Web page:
'Therapy lets me accept myself', says carefree Roz
Rozanna Purcell has said Cognitive Behavioural Therapy (CBT) and reaching the age of 28 have helped bring a whole new level of self-acceptance where she no longer cares about other people's opinions.
The former Miss Universe Ireland has received plaudits online for promo- ting a body positivity campaign in which she posts unfiltered images of herself, along with throwback pictures to when she was at the height of her modelling career.
However, the lifestyle guru, who previously battled an eating disorder, admits she had to do a lot of work on herself.
"I felt for years that people had this image built up of me and I couldn't break that down," she said.
"It took turning 28 as well as years of CBT just to not give a s*it any more. It really took a long, long time.
"Everyone's different. You can meet a 21-year-old like that, you can meet a 35-year-old who's not like that.
"So I think it was the right combination of things that made me go, 'I actually don't give a s*it any more'.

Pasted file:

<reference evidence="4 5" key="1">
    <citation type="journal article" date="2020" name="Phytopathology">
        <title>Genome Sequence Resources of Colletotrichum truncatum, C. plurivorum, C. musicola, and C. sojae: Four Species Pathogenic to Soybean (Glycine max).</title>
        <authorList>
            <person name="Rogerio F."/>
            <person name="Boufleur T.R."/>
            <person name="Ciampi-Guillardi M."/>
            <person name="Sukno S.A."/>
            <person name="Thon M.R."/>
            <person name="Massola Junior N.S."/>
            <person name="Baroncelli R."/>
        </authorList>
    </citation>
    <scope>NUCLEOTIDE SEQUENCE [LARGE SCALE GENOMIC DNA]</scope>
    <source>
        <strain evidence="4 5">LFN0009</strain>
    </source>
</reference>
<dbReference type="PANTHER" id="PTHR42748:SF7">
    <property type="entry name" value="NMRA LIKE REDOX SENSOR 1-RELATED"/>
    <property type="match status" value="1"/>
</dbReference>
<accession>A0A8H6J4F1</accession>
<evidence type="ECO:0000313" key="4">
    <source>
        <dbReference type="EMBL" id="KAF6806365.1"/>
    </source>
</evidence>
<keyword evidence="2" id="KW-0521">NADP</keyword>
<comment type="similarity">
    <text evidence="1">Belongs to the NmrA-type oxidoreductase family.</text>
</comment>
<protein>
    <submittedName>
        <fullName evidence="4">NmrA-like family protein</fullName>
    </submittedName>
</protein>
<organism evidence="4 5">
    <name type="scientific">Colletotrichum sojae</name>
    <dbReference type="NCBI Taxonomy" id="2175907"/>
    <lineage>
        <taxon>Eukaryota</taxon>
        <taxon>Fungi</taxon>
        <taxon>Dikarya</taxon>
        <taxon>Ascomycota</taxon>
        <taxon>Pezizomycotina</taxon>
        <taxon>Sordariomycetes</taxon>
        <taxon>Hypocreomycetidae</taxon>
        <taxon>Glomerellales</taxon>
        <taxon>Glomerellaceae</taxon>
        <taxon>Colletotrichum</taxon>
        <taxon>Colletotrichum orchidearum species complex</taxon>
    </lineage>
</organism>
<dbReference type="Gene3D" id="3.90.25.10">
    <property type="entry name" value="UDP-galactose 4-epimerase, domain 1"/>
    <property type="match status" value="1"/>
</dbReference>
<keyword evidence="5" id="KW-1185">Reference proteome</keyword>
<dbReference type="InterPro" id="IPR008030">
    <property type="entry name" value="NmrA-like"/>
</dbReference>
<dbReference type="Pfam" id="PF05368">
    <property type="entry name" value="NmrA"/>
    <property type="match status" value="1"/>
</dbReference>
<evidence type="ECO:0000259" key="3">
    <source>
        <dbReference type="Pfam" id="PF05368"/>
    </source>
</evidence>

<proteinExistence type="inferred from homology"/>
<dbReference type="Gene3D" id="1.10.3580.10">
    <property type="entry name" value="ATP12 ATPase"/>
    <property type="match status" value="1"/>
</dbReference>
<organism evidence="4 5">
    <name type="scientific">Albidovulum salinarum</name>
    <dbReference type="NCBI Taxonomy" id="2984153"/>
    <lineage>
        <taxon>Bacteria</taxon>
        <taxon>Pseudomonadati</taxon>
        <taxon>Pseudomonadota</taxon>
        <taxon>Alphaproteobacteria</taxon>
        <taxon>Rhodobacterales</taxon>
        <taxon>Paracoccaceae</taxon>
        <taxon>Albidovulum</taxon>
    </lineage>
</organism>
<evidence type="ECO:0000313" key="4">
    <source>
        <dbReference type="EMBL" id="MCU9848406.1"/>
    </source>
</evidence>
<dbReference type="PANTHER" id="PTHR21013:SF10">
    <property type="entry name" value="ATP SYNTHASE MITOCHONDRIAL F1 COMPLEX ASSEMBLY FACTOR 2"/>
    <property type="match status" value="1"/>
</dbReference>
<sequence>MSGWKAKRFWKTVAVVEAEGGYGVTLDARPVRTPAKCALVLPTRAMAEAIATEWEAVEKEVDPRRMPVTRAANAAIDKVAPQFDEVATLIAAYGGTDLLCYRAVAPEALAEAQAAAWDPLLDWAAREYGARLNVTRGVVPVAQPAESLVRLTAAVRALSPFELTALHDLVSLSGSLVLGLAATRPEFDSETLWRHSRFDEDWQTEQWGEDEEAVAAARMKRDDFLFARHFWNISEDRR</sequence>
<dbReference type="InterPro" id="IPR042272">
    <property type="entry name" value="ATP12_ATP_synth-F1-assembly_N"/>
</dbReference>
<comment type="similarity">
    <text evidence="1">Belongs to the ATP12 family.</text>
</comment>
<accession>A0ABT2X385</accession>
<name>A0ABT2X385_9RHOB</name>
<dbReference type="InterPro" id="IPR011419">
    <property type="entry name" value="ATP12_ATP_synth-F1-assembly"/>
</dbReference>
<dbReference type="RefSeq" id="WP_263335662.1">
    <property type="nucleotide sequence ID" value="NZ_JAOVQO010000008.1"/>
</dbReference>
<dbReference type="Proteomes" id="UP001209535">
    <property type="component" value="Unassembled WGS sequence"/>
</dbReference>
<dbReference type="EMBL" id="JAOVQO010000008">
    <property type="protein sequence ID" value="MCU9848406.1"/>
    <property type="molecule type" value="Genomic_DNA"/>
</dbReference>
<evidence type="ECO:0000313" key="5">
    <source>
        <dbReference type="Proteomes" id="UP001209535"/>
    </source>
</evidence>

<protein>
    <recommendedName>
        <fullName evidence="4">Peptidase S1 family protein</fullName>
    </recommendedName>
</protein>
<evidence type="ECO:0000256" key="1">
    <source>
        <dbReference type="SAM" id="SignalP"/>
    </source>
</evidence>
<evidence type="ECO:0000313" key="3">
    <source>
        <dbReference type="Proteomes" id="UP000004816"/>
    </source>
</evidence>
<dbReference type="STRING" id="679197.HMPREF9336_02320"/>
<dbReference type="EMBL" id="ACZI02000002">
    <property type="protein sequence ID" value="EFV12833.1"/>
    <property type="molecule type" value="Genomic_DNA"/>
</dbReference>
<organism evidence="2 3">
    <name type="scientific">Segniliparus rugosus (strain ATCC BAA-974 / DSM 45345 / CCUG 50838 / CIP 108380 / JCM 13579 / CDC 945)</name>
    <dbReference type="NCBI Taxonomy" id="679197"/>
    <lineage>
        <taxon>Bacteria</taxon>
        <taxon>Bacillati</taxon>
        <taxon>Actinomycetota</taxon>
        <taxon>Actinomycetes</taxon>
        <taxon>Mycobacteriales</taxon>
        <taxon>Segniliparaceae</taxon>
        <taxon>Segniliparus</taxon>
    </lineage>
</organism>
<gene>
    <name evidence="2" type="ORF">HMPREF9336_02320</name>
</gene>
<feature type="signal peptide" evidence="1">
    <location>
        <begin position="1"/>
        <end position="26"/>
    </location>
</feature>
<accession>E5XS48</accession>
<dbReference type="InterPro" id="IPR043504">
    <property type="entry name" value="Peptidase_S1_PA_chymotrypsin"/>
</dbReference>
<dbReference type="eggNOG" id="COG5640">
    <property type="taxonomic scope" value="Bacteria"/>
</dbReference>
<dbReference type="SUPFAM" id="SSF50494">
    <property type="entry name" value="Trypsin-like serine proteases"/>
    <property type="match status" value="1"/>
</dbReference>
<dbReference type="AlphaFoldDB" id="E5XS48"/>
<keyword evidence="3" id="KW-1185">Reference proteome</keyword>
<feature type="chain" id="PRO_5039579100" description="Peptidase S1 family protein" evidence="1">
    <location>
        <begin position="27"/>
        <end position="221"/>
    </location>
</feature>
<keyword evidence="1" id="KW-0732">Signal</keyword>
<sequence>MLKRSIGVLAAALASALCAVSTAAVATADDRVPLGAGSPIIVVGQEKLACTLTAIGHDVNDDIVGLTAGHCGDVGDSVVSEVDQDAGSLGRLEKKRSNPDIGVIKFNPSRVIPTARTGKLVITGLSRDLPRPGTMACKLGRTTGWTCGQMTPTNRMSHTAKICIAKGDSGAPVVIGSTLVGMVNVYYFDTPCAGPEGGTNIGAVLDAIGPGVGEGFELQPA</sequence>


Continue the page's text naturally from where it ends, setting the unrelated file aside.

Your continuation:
"It makes me feel so much better going and meeting people face-to-face, that people have no built-up image of me. I've shown them everything, I've no- thing to hide."
Rozanna said she tried not to spend too much time online and would rather be out in the fresh air, running or meeting friends and family.
"With dir-ect messages and stuff, sometimes you can get overwhelmed. I prefer engaging with someone face-to-face," she said.
The reaction the Tipperary woman has received has been mainly positive, which she said she still finds baffling.
"I'm like, why are people thanking me for pointing out my cellulite or whatever? We all have it," Rozanna said.
She was turning on the smiles at Merrion Square yesterday as she helped launch RTE on Climate.
Coinciding with Science Week, it will see brand new content aimed at highlighting the climate crisis across all platforms from November 11 to 15.
RTE News will air a range of special reports and live programming.
Rozanna will join up with 2FM's Tara Stewart for a podcast series called Dirty Laundry, in which they discuss fast fashion's impact on the environment.